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This playful scene celebrates Silenus, companion to Bacchus, the Roman god of wine and drunkenness. Silenus, a naked old man with a bald head, sits slumped on a throne to the left, supported by two men. Too drunk to stand, he balances one leg precariously on a tiger. He is surrounded by revellers who remove their clothing and enjoy the festivities. The flute player stares towards us, inviting us to join the party. To the right, a shepherd seduces a female satyr, who symbolises lust. Behind them, two centaurs with human bodies and horses' legs attack an ass. The composition is complex and sophisticated, with trees and rocky cliffs framing the scene. This was one of three bacchanalian scenes Poussin painted for the powerful French minister, Cardinal de Richelieu (1585–1642).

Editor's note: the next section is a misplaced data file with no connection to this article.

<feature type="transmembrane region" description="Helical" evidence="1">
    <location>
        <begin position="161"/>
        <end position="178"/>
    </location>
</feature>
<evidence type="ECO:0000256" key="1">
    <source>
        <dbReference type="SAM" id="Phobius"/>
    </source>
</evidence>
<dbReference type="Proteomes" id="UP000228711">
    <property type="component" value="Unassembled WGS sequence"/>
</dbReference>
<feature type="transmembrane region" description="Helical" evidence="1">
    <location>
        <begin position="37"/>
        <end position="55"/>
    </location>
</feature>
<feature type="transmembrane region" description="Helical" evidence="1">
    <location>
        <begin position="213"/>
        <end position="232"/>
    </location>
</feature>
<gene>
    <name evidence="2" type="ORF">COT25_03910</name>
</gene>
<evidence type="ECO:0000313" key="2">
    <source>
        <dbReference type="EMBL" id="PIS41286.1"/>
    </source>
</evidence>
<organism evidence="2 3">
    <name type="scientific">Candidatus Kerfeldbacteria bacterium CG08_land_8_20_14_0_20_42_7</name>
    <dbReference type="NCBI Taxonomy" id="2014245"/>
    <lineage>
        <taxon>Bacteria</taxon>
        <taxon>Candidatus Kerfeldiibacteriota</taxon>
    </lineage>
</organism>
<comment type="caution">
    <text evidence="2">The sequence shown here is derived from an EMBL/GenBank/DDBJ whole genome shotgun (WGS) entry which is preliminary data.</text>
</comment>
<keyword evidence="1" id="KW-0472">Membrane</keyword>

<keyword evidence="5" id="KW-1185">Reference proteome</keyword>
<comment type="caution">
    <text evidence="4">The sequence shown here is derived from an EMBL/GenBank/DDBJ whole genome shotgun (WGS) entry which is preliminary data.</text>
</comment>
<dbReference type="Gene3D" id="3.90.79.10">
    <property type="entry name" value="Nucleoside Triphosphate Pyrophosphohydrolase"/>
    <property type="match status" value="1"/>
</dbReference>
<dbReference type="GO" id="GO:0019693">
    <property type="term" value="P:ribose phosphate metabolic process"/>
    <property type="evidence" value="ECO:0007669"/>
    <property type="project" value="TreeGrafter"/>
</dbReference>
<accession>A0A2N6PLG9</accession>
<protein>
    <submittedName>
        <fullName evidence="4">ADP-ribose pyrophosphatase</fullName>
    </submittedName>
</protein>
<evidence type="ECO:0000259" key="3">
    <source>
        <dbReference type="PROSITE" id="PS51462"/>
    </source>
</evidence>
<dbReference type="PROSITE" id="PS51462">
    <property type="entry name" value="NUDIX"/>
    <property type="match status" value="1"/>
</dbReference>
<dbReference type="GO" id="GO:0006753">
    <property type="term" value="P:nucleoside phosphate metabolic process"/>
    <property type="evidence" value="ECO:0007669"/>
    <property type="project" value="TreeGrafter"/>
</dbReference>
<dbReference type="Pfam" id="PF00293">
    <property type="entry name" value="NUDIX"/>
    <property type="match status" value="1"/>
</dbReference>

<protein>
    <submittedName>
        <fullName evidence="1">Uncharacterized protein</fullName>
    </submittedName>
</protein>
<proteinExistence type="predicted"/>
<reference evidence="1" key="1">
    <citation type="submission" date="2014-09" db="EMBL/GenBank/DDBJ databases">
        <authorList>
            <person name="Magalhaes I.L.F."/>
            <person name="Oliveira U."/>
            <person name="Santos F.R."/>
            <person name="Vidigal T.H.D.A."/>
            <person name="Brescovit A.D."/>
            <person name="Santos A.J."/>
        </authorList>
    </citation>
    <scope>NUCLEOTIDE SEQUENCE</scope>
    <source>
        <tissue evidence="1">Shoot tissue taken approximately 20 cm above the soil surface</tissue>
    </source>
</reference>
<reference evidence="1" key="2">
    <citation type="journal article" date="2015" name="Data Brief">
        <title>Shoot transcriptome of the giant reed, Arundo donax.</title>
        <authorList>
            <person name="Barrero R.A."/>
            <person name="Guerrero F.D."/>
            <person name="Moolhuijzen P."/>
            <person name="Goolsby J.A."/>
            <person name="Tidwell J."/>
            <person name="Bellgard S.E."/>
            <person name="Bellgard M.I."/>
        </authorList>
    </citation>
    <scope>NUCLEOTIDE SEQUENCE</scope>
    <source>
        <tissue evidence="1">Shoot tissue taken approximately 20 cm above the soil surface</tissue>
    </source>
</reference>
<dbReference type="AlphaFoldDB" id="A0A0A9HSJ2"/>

The Triumph of Silenus
probably about 1637
Oil on canvas
H 142.9 x W 120.5 cm